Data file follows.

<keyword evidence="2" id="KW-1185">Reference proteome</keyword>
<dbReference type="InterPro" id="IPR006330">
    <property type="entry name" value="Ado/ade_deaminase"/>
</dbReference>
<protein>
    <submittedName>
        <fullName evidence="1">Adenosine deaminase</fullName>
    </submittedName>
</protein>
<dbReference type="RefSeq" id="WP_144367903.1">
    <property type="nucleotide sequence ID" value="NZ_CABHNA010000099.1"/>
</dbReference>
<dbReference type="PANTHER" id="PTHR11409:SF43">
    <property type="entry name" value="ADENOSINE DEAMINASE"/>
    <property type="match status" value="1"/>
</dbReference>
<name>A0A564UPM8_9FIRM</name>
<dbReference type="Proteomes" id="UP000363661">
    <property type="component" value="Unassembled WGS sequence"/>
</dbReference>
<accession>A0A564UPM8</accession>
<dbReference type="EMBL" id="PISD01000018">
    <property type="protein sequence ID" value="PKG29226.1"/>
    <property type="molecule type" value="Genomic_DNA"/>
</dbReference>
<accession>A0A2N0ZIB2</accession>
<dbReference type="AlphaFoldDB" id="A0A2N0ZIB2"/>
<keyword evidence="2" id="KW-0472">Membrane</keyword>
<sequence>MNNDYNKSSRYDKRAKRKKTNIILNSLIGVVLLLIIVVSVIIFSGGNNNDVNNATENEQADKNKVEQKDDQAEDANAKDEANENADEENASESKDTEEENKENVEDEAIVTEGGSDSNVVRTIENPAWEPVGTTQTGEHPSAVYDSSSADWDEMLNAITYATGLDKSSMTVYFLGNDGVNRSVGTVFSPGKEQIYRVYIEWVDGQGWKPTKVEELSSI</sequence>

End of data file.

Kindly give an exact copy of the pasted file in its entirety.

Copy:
<keyword evidence="2" id="KW-1185">Reference proteome</keyword>
<dbReference type="InterPro" id="IPR006330">
    <property type="entry name" value="Ado/ade_deaminase"/>
</dbReference>
<protein>
    <submittedName>
        <fullName evidence="1">Adenosine deaminase</fullName>
    </submittedName>
</protein>
<dbReference type="RefSeq" id="WP_144367903.1">
    <property type="nucleotide sequence ID" value="NZ_CABHNA010000099.1"/>
</dbReference>
<dbReference type="PANTHER" id="PTHR11409:SF43">
    <property type="entry name" value="ADENOSINE DEAMINASE"/>
    <property type="match status" value="1"/>
</dbReference>
<name>A0A564UPM8_9FIRM</name>
<dbReference type="Proteomes" id="UP000363661">
    <property type="component" value="Unassembled WGS sequence"/>
</dbReference>
<accession>A0A564UPM8</accession>
<dbReference type="EMBL" id="PISD01000018">
    <property type="protein sequence ID" value="PKG29226.1"/>
    <property type="molecule type" value="Genomic_DNA"/>
</dbReference>
<accession>A0A2N0ZIB2</accession>
<dbReference type="AlphaFoldDB" id="A0A2N0ZIB2"/>
<keyword evidence="2" id="KW-0472">Membrane</keyword>
<sequence>MNNDYNKSSRYDKRAKRKKTNIILNSLIGVVLLLIIVVSVIIFSGGNNNDVNNATENEQADKNKVEQKDDQAEDANAKDEANENADEENASESKDTEEENKENVEDEAIVTEGGSDSNVVRTIENPAWEPVGTTQTGEHPSAVYDSSSADWDEMLNAITYATGLDKSSMTVYFLGNDGVNRSVGTVFSPGKEQIYRVYIEWVDGQGWKPTKVEELSSI</sequence>